message.setSubject(subject)
      message.setText(text)
      message.setTo(targetEmail)
  
      emailSender.send(message)
  }
}

This uncomplicated function takes the subject, text, and the target email as the parameters and sends the given simple mail message using injected JavaMailSender instance.

5.2. Send Email Using Template

Sometimes, we would like to prepare one reusable template and personalize it depending on our needs. Let’s create a TemplateConfig class and define the template bean:

@Configuration
class TemplateConfig {
    @Bean
    fun exampleNewsletterTemplate(): SimpleMailMessage {
        val template = SimpleMailMessage()

        template.setSubject("Newsletter")
        template.setText("""
            Hello %s, 
            
            This is an example newsletter message
        """.trimIndent()
        )

        return template
    }
}

To make our template eligible for personalization, we’ve used Java String formatting specifier- %s, which will allow us to pass the name of the user.

As the next step, let’s inject the template to the previously created service:

@Service
class EmailSenderService(
    private val emailSender: JavaMailSender,
    private val template: SimpleMailMessage
)

And finally, let’s create the sendEmailUsingTemplate function, which will take the user email and name as the parameter:

fun sendEmailUsingTemplate(
    name: String,
    targetEmail: String
) {
    val message = SimpleMailMessage(template)

    val text = template.text
    message.setText(text!!.format(name))
    message.setTo(targetEmail)

    emailSender.send(message)
}

5.2. Send Email With Attachment

Now, let’s learn how to send the email containing an attachment. Let’s create a file named file.txt and let’s place it inside the resources directory of the project. Then, let’s inject the file inside our service:

class EmailSenderService(
    private val emailSender: JavaMailSender,
    private val template: SimpleMailMessage,
    @Value("classpath:file.txt")
    private val resourceFile: Resource
)

As the last step, let’s implement the function, which will take the target email as the argument:

fun sendEmailWithAttachment(
    targetEmail: String
) {
    val message: MimeMessage = emailSender.createMimeMessage()
    val helper = MimeMessageHelper(message, true)

    helper.setTo(targetEmail)
    helper.setSubject("Email with attachment")
    helper.setText("Please see the file in attachment")
    helper.addAttachment("file.txt", resourceFile)

    emailSender.send(message)
}

5. Create a Test Controller

Finally, we can create the example controller and prepare some endpoints for testing purposes:

@RestController
class TestController(
    private val emailSenderService: EmailSenderService
) {

    @PostMapping("/api/email")
    fun sendSimpleEmail(
        @RequestBody request: EmailRequest
    ): ResponseEntity {
        emailSenderService.sendEmail(
            subject = request.subject!!,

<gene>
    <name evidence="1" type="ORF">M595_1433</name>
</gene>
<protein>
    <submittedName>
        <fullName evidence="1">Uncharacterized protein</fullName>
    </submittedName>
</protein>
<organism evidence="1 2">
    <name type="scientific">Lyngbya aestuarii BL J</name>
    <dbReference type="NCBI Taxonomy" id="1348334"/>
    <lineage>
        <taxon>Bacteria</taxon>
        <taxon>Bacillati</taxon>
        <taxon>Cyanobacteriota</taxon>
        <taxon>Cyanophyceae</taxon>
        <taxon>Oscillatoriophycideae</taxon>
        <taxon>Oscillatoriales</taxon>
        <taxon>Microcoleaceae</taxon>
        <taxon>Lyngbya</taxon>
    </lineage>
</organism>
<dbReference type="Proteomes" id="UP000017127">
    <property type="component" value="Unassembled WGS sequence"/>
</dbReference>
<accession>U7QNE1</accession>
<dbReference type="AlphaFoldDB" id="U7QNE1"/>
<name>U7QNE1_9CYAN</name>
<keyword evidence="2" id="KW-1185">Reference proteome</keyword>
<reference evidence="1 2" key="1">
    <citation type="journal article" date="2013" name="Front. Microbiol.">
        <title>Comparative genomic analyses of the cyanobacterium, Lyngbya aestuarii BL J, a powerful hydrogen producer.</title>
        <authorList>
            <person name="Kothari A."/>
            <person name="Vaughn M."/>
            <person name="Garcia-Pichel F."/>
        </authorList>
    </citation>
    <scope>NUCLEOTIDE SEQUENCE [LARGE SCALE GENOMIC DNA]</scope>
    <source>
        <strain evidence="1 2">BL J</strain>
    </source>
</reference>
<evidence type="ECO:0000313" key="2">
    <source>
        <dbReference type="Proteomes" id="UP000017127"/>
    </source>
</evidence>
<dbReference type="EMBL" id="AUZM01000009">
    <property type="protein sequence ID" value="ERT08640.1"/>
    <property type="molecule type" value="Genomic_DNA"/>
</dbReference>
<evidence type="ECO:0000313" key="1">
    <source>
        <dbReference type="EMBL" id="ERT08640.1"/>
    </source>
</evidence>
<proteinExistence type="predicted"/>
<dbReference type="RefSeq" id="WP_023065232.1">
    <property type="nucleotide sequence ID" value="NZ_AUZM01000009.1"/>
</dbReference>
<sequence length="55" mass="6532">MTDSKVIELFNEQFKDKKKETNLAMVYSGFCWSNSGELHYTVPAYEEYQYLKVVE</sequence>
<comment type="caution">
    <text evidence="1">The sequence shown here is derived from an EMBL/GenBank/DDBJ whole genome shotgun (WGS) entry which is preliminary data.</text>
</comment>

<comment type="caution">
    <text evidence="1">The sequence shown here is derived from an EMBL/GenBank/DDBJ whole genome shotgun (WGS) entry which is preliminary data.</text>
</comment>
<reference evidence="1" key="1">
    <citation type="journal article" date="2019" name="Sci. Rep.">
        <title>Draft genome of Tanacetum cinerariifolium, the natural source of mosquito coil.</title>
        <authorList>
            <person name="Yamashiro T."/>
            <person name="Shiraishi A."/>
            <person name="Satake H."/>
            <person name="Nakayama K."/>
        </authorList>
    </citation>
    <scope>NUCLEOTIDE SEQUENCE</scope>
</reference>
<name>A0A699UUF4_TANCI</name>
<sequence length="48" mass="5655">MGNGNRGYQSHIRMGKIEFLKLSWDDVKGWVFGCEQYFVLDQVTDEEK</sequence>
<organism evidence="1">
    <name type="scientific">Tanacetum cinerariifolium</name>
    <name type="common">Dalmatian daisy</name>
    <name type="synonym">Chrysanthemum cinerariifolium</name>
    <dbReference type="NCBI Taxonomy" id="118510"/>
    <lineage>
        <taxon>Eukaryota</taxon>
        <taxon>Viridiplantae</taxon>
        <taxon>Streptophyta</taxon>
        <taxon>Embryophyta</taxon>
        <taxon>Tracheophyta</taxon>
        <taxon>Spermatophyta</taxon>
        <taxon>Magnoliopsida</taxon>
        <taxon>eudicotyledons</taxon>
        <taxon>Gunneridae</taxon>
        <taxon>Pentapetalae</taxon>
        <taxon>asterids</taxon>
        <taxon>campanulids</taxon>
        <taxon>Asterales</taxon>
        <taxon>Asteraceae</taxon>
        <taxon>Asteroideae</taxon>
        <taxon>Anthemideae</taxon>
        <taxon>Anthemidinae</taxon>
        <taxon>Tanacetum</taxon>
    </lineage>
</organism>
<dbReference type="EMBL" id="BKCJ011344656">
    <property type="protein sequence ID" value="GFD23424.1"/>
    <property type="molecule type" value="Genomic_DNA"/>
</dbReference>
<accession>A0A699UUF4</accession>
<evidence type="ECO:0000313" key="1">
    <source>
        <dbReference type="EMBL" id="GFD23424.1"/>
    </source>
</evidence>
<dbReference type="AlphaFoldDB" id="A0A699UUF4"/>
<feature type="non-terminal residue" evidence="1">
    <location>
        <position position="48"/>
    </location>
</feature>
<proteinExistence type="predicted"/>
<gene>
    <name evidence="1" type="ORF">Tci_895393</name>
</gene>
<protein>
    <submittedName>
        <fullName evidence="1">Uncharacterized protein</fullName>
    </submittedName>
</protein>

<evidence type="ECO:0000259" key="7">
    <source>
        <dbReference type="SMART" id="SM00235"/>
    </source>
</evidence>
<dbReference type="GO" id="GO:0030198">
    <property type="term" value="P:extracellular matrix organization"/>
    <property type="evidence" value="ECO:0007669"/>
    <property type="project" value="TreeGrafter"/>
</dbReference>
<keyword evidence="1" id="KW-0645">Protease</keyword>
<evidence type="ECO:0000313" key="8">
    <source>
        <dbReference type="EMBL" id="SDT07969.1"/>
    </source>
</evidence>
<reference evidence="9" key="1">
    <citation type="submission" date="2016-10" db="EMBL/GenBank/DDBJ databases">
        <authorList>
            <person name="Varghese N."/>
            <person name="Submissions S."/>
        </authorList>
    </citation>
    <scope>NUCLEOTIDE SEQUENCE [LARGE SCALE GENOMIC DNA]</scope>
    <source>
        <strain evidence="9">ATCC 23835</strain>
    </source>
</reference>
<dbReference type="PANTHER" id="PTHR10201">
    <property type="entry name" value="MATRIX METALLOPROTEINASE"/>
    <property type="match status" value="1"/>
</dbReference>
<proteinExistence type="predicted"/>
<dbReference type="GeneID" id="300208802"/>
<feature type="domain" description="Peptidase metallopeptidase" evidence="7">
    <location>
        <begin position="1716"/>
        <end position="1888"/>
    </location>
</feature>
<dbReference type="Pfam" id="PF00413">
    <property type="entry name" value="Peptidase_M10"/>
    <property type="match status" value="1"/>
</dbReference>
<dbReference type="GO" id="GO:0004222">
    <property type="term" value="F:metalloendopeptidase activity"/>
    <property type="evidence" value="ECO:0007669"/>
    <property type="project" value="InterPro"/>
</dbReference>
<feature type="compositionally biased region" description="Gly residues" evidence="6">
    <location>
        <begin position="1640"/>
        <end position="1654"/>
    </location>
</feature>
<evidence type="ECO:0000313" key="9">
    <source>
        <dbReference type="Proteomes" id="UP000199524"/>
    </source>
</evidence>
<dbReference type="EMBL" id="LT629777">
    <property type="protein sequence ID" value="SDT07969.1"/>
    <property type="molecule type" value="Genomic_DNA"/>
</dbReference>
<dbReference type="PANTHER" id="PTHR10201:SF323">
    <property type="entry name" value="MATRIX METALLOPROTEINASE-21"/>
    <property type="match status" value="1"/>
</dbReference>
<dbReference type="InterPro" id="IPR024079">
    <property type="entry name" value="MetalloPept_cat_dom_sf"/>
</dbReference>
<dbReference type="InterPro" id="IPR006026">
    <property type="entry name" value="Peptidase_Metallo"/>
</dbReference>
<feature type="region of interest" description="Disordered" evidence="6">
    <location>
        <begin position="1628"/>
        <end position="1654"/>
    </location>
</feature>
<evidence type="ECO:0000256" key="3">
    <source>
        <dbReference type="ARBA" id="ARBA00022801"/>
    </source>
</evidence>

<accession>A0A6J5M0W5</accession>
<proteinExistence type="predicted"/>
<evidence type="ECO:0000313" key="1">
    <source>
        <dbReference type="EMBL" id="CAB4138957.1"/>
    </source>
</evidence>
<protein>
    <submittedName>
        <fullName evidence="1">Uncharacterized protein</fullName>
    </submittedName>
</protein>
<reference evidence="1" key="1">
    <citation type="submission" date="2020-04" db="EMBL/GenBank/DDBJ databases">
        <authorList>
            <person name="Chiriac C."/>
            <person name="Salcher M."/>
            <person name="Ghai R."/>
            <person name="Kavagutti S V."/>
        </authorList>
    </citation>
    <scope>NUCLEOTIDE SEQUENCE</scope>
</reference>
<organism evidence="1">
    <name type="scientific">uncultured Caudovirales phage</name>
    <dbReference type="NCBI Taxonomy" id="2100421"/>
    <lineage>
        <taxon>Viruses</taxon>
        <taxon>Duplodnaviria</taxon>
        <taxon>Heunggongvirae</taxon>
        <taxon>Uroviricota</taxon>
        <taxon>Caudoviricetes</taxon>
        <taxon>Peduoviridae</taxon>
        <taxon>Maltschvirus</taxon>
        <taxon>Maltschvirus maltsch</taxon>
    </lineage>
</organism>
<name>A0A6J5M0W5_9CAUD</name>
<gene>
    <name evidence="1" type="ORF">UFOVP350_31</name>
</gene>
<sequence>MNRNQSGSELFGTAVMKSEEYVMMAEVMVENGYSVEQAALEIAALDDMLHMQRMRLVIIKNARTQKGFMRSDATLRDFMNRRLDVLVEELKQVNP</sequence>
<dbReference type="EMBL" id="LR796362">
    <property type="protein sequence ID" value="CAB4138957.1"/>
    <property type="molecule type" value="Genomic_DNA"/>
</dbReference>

targetEmail = request.targetEmail!!,
            text = request.text!!
        )

        return ResponseEntity.noContent().build()
    }

    @PostMapping("/api/email/template")
    fun sendSimpleTemplateEmail(
        @RequestBody request: EmailRequest
    ): ResponseEntity {
        emailSenderService.sendEmailUsingTemplate(
            name = request.name!!,
            targetEmail = request.targetEmail!!
        )

        return ResponseEntity.noContent().build()
    }

    @PostMapping("/api/email/attachment")
    fun sendEmailWithAttachment(
        @RequestBody request: EmailRequest
    ): ResponseEntity {
        emailSenderService.sendEmailWithAttachment(
            targetEmail = request.targetEmail!!
        )

        return ResponseEntity.noContent().build()
    }
}

Also, please remember to implement EmailRequest class used in the above functions:

class EmailRequest(
    val subject: String?,
    val targetEmail: String?,
    val text: String?,
    val name: String?
)

5. Testing with Curl

And finally, we can run our application and check if everything works fine using the curl command:

curl -H "Content-Type: application/json" \
  -d '{"subject":"Example subject", "targetEmail":"your@mail.com", "text":"Example content."}' \
  http://localhost:8080/api/email
curl -H "Content-Type: application/json" \
  -d '{"name":"Piotr","targetEmail":"your@mail.com"}' \
  http://localhost:8080/api/email/template
curl -H "Content-Type: application/json" \
  -d '{"targetEmail":"your@mail.com"}' \
  http://localhost:8080/api/email/attachment

Please remember to change the targetEmail in the requests to the valid one. If everything has been set up correctly, then we should receive three emails to our inbox.

6. Summary

In this step by step tutorial, we’ve learned how to send emails using JavaMailSender in a Spring Boot Kotlin application. I hope that you’ve enjoyed it and I will be more than happy if you would like to share some feedback with me (you can do that using our page, group, or contact form). I really appreciate each suggestion that I get from you.

For the source code of the project, please visit our project on GitHub.

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Author

Piotr Wolak

Piotr Wolak

Founder Of Codersee